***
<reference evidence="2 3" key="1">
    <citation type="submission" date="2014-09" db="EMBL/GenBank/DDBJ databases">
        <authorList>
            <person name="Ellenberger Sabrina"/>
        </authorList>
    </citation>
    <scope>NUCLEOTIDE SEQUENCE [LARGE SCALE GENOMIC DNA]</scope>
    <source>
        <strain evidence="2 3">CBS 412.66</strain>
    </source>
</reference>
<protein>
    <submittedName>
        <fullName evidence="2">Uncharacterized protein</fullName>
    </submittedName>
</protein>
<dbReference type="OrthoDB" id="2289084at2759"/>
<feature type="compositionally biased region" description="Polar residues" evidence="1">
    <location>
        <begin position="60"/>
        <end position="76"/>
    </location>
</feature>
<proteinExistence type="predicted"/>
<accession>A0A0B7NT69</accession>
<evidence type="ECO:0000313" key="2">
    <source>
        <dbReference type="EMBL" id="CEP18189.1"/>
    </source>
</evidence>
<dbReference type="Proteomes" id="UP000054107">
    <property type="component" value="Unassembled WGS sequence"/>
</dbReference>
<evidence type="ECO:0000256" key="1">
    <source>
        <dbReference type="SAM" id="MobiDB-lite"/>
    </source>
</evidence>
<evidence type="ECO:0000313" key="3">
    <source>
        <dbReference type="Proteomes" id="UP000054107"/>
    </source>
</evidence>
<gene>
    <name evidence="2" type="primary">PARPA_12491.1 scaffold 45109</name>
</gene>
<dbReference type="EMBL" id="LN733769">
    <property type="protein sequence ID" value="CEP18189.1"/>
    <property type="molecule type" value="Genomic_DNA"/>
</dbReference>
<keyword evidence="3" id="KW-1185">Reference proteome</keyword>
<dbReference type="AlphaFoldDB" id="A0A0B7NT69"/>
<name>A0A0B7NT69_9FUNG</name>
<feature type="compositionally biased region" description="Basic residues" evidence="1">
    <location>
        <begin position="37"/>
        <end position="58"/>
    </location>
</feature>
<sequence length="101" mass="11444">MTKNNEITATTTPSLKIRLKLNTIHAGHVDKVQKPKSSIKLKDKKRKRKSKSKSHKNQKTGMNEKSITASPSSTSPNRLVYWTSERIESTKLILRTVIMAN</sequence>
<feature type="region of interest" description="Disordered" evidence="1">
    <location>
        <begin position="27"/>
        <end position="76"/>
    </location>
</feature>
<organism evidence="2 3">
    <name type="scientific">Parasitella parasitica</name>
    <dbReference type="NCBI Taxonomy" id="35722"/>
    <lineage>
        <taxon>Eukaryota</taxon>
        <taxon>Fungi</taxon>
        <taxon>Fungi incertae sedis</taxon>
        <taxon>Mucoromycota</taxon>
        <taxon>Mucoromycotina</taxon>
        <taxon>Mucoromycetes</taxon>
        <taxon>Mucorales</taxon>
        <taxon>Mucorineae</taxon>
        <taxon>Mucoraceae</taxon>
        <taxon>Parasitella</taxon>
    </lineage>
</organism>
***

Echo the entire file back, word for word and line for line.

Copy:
<reference evidence="2 3" key="1">
    <citation type="submission" date="2014-09" db="EMBL/GenBank/DDBJ databases">
        <authorList>
            <person name="Ellenberger Sabrina"/>
        </authorList>
    </citation>
    <scope>NUCLEOTIDE SEQUENCE [LARGE SCALE GENOMIC DNA]</scope>
    <source>
        <strain evidence="2 3">CBS 412.66</strain>
    </source>
</reference>
<protein>
    <submittedName>
        <fullName evidence="2">Uncharacterized protein</fullName>
    </submittedName>
</protein>
<dbReference type="OrthoDB" id="2289084at2759"/>
<feature type="compositionally biased region" description="Polar residues" evidence="1">
    <location>
        <begin position="60"/>
        <end position="76"/>
    </location>
</feature>
<proteinExistence type="predicted"/>
<accession>A0A0B7NT69</accession>
<evidence type="ECO:0000313" key="2">
    <source>
        <dbReference type="EMBL" id="CEP18189.1"/>
    </source>
</evidence>
<dbReference type="Proteomes" id="UP000054107">
    <property type="component" value="Unassembled WGS sequence"/>
</dbReference>
<evidence type="ECO:0000256" key="1">
    <source>
        <dbReference type="SAM" id="MobiDB-lite"/>
    </source>
</evidence>
<evidence type="ECO:0000313" key="3">
    <source>
        <dbReference type="Proteomes" id="UP000054107"/>
    </source>
</evidence>
<gene>
    <name evidence="2" type="primary">PARPA_12491.1 scaffold 45109</name>
</gene>
<dbReference type="EMBL" id="LN733769">
    <property type="protein sequence ID" value="CEP18189.1"/>
    <property type="molecule type" value="Genomic_DNA"/>
</dbReference>
<keyword evidence="3" id="KW-1185">Reference proteome</keyword>
<dbReference type="AlphaFoldDB" id="A0A0B7NT69"/>
<name>A0A0B7NT69_9FUNG</name>
<feature type="compositionally biased region" description="Basic residues" evidence="1">
    <location>
        <begin position="37"/>
        <end position="58"/>
    </location>
</feature>
<sequence length="101" mass="11444">MTKNNEITATTTPSLKIRLKLNTIHAGHVDKVQKPKSSIKLKDKKRKRKSKSKSHKNQKTGMNEKSITASPSSTSPNRLVYWTSERIESTKLILRTVIMAN</sequence>
<feature type="region of interest" description="Disordered" evidence="1">
    <location>
        <begin position="27"/>
        <end position="76"/>
    </location>
</feature>
<organism evidence="2 3">
    <name type="scientific">Parasitella parasitica</name>
    <dbReference type="NCBI Taxonomy" id="35722"/>
    <lineage>
        <taxon>Eukaryota</taxon>
        <taxon>Fungi</taxon>
        <taxon>Fungi incertae sedis</taxon>
        <taxon>Mucoromycota</taxon>
        <taxon>Mucoromycotina</taxon>
        <taxon>Mucoromycetes</taxon>
        <taxon>Mucorales</taxon>
        <taxon>Mucorineae</taxon>
        <taxon>Mucoraceae</taxon>
        <taxon>Parasitella</taxon>
    </lineage>
</organism>